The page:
The film explores both the background and current activities of a group of singers comprised of people aged 70-90. They belt out familiar hits from the Beatles or Bob Dylan, and they take on lesser known songs by artists such as Sonic Youth or Radiohead. The film sounds as though it will be playful, inspirational, and certainly touching at times.
More importantly, Young at Heart raises several issues regarding stereotypes of older Americans. Many people still think of old age as a time for living a quiet life in retirement home community (if one is lucky), becoming lonelier, or even suffering from complications of chronic disease and other infirmities. Given our success in extending the healthy years of life, these ageist stereotypes do not hold now or in the future. The baby boom generation will soon be turning age 65, and the 65+ age group will eventually become the largest demographic in the US population. Many boomers don’t view the years of their retirement as any time to slow down and a growing number are working past traditional retirement age—often pursuing a new career. We certainly should not be quick to discriminate or profile such a large and important group of Americans.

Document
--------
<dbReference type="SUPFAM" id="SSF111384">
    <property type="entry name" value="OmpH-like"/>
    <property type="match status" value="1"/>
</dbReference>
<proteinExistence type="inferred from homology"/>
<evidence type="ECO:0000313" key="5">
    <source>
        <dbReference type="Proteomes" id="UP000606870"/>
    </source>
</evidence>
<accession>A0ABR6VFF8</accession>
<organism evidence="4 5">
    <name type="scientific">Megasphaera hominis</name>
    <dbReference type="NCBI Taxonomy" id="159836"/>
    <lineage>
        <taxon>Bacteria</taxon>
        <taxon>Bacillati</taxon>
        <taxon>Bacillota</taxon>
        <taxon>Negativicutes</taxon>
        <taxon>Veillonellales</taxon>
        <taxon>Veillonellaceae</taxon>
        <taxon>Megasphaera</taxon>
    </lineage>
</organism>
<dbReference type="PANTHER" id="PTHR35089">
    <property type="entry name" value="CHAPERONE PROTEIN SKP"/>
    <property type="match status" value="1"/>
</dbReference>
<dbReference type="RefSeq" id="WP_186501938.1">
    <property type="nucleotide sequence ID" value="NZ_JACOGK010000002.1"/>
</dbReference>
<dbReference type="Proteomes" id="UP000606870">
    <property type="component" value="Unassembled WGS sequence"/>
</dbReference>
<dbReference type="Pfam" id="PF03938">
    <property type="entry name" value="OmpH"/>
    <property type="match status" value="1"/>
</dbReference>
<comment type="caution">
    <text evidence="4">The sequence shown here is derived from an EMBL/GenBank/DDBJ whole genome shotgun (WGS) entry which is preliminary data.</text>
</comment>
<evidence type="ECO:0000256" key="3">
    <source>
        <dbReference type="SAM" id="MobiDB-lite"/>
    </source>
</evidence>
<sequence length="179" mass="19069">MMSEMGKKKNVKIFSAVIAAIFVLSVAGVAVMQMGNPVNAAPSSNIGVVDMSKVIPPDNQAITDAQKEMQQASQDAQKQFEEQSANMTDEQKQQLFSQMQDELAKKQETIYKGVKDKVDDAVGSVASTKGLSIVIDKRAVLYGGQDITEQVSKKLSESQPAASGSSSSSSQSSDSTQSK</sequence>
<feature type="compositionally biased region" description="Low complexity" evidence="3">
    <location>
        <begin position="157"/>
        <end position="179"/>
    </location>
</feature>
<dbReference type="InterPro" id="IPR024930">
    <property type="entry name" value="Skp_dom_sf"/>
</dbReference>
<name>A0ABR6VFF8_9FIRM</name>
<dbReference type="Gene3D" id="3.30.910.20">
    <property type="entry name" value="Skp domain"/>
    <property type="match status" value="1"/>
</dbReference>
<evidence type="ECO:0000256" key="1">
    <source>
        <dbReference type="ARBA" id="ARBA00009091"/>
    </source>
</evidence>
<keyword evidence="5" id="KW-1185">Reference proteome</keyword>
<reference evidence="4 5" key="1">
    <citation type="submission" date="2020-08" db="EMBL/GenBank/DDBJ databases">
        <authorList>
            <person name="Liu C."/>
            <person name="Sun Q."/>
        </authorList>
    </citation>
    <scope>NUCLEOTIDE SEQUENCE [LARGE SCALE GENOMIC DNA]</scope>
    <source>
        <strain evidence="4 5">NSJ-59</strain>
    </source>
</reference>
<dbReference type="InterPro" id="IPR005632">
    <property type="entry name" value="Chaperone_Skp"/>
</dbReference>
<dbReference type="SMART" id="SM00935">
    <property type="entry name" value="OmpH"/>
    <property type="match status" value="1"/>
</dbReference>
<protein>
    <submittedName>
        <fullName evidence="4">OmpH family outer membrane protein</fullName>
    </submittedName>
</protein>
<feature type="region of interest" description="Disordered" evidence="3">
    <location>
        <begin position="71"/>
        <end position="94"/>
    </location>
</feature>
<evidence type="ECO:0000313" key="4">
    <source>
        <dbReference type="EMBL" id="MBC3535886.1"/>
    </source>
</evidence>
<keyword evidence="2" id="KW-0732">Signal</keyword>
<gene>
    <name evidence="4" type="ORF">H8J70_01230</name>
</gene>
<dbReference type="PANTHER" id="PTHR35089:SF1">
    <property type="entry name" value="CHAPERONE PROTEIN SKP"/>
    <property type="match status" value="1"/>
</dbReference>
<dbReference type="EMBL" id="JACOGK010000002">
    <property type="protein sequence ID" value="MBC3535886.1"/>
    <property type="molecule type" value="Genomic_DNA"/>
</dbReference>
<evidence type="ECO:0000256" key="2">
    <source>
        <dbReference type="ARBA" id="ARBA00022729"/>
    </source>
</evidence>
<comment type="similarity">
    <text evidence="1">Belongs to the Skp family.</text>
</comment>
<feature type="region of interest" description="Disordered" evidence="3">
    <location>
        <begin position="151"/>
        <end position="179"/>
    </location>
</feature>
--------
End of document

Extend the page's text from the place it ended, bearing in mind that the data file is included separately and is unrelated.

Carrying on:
I recently spoke with Dr. Robert Butler, president and CEO of the International Longevity Center, for a SAGE Crossroads podcast. In the interview, Dr. Butler discusses the “politics” behind a demographic of people that are living longer, healthier lives and how to leave behind our ageist stereotypes. New films such as Young at Heart are certainly a great way to promote public discourse and to see older Americans in a new light.
This post was written by Valerie Hagan, former Health Programs Coordinator at the Alliance.